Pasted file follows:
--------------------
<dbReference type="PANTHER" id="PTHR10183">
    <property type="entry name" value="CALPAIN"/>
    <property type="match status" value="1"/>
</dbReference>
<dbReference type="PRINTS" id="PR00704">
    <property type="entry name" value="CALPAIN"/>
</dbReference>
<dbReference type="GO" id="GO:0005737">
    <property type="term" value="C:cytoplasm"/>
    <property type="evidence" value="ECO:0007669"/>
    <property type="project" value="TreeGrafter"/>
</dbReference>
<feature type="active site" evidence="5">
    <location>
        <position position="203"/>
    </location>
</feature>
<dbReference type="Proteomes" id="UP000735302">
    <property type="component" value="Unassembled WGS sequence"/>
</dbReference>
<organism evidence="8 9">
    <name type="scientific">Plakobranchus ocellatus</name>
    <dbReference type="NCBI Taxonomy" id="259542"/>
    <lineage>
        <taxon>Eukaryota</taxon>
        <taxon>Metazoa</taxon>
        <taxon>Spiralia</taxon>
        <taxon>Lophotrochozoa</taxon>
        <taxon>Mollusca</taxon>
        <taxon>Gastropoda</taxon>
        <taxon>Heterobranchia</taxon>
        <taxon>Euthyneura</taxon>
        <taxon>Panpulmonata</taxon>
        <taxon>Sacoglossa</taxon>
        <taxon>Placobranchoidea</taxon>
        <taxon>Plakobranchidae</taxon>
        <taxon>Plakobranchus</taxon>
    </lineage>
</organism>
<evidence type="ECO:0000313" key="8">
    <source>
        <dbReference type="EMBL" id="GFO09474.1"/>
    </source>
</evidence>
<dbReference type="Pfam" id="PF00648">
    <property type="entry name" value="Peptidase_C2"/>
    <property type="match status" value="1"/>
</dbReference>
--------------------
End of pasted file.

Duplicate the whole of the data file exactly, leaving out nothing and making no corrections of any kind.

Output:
<dbReference type="PANTHER" id="PTHR10183">
    <property type="entry name" value="CALPAIN"/>
    <property type="match status" value="1"/>
</dbReference>
<dbReference type="PRINTS" id="PR00704">
    <property type="entry name" value="CALPAIN"/>
</dbReference>
<dbReference type="GO" id="GO:0005737">
    <property type="term" value="C:cytoplasm"/>
    <property type="evidence" value="ECO:0007669"/>
    <property type="project" value="TreeGrafter"/>
</dbReference>
<feature type="active site" evidence="5">
    <location>
        <position position="203"/>
    </location>
</feature>
<dbReference type="Proteomes" id="UP000735302">
    <property type="component" value="Unassembled WGS sequence"/>
</dbReference>
<organism evidence="8 9">
    <name type="scientific">Plakobranchus ocellatus</name>
    <dbReference type="NCBI Taxonomy" id="259542"/>
    <lineage>
        <taxon>Eukaryota</taxon>
        <taxon>Metazoa</taxon>
        <taxon>Spiralia</taxon>
        <taxon>Lophotrochozoa</taxon>
        <taxon>Mollusca</taxon>
        <taxon>Gastropoda</taxon>
        <taxon>Heterobranchia</taxon>
        <taxon>Euthyneura</taxon>
        <taxon>Panpulmonata</taxon>
        <taxon>Sacoglossa</taxon>
        <taxon>Placobranchoidea</taxon>
        <taxon>Plakobranchidae</taxon>
        <taxon>Plakobranchus</taxon>
    </lineage>
</organism>
<evidence type="ECO:0000313" key="8">
    <source>
        <dbReference type="EMBL" id="GFO09474.1"/>
    </source>
</evidence>
<dbReference type="Pfam" id="PF00648">
    <property type="entry name" value="Peptidase_C2"/>
    <property type="match status" value="1"/>
</dbReference>